When my introverted nature kept me lonely most days and nights, it was a 6’4 black gay bodybuilder (still one of my best friends in the world) who forced me to go out and have fun.
As my mind opened and my childhood teachings were contradicted by my lived experience, the opposite was happening to my father. As he grew older, the fewer differences he could tolerate. His hearing had never been good, but it got gradually worse over the course of those 16 years, little by little.
I came back from California nearly 5 years ago to find a furiously angry, intolerant, hateful man. We’d known he had prostate cancer for years, but refusing to take his medicine had finally caught up with him. His heavy drinking had also damaged his heart. He was sick, miserable, and enraged.
I’d always been a vocal advocate for women’s rights, but now I was equally so for POC and LGBTQ, causing us to lock horns often. We’d watch the news when Trump was at his worst. I’d insist the man was a racist, a misogynist, he hated people like me, he hated everyone, only for my dad to scream “Good, that’s why like him!”
My father turned his viciousness and sharp tongue on many, but nothing in life hurt as much as when I sensed he now classified me as “the enemy.”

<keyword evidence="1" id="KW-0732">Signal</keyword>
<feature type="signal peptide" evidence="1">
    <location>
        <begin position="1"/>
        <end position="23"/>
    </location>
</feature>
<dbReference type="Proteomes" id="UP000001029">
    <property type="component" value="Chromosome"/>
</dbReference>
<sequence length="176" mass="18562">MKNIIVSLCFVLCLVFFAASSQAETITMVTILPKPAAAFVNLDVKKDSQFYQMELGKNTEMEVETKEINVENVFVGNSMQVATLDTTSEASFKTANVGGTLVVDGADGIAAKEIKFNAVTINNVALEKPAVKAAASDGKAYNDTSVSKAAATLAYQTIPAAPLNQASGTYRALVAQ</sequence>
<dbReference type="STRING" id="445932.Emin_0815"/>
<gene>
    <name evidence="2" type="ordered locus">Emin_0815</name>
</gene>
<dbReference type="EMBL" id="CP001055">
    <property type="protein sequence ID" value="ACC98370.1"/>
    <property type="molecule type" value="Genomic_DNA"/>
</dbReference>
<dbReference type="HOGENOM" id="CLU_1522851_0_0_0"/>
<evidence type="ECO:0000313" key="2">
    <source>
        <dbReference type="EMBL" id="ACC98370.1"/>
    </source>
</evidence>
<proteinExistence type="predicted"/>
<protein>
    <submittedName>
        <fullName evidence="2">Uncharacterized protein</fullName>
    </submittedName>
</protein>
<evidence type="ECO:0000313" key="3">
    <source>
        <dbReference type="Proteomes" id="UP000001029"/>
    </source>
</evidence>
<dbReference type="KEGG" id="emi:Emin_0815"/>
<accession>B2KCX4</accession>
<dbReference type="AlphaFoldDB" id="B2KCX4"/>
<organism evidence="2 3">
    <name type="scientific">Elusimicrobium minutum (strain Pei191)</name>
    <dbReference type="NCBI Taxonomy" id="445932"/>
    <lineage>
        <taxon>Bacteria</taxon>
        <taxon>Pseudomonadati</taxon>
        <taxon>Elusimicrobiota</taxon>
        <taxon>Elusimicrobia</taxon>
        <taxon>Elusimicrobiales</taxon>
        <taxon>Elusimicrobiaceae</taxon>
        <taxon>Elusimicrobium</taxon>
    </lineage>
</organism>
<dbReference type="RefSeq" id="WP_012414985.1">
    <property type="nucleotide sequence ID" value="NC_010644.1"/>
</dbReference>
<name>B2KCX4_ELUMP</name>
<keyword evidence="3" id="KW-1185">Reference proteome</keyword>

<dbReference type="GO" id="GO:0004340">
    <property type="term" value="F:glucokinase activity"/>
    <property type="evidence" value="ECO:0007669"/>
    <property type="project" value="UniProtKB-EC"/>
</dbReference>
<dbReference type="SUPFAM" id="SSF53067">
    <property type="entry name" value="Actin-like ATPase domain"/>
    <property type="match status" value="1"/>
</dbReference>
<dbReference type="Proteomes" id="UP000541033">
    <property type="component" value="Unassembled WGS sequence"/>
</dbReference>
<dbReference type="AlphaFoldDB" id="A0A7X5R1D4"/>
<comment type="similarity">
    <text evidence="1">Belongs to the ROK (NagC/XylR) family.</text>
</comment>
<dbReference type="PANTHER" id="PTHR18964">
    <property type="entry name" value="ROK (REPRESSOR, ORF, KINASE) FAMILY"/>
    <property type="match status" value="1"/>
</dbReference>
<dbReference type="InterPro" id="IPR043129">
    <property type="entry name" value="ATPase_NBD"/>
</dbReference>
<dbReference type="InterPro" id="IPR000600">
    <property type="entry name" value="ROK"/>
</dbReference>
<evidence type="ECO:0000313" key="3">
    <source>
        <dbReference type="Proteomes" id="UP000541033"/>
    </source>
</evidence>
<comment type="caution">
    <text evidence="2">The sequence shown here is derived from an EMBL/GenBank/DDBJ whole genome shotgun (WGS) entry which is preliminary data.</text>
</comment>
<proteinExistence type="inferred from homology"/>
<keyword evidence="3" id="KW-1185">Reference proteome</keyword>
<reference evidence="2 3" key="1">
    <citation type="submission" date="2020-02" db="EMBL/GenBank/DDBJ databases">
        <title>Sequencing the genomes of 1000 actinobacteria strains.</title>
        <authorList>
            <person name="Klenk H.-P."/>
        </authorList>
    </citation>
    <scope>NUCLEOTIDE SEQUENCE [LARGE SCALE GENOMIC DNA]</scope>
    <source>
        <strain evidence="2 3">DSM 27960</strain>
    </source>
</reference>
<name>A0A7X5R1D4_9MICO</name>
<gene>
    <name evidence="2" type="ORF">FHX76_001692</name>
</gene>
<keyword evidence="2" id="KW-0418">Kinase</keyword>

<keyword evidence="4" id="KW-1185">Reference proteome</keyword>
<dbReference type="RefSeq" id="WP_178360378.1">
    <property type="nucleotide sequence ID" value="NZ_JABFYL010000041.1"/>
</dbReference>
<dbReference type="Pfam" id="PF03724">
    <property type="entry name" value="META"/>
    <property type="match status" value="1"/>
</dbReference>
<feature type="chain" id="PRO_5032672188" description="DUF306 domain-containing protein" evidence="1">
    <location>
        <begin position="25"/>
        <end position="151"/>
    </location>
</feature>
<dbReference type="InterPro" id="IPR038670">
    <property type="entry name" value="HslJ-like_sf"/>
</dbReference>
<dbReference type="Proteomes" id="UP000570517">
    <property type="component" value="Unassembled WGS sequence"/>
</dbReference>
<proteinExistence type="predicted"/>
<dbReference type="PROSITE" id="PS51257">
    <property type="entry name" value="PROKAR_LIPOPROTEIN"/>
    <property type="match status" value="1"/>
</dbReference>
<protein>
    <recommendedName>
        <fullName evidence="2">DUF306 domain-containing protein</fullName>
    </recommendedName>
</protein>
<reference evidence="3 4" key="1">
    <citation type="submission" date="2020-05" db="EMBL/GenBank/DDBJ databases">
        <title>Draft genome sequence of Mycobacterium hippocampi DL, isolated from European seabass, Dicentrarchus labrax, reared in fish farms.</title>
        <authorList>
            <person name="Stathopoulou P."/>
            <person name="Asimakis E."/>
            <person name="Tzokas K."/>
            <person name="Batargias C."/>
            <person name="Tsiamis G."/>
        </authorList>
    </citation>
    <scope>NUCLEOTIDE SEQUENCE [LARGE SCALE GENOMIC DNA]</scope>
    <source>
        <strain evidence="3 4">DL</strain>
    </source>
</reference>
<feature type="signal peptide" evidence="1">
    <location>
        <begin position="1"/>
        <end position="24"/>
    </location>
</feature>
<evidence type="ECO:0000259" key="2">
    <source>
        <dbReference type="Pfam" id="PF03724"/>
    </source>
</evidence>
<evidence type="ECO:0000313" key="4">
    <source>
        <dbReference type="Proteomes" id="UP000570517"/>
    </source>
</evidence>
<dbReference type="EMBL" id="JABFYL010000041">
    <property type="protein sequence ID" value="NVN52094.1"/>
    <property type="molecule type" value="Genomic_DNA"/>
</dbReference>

It was impossible to speak to him anymore: I no longer wanted to talk and he couldn’t hear what I said anyway. It seemed profound to me that he lost his hearing entirely the moment we had nothing left to say to each other.
Through all this, I never doubted how fiercely he loved me, or my own veneration of him, however complicated and flawed he may have been, but despite being in the same house every weekend, we almost never spoke.
Ultimately, the end came fast. He had a fainting spell, and after that, he faded. I watched my father become a breathing skeleton as he sickened and lost weight.
The talks I’d once taken for granted were now impossible. As we both processed his imminent death and the emotional wall between us, the two people who could never stop talking to each other suddenly couldn’t get past the rocks in our throats.
I hugged him, told him to take his medicine, and whispered “I love you” to him the last time I saw him alive. I don’t believe he heard me, leaving our last words not unsaid as much as unheard.
Iunderstand now that he was my hero and my dark mirror at the same time. He taught me valuable lessons, like to ignore authority, listen to my own voice, and speak my own truth, which I’ll use the rest of my life.
His most valuable warning however was one he never intended to teach- to protect myself against the triple demons of anger, depression, and anxiety that have always come so naturally to us, to refuse to let them rot me from the inside out, to refuse to let fury at my own mortality become the desire to take the entire world with me, or let alcohol slur my own voice until I don’t recognize the sound.
Saying “I love you” loudly as often as you can is one of the takeaways of this story. But the real message is that it’s not only okay, it’s predestined, for the student to learn more lessons than the master intended to teach. My father taught me the power of having a voice, but I taught myself I can choose how to use it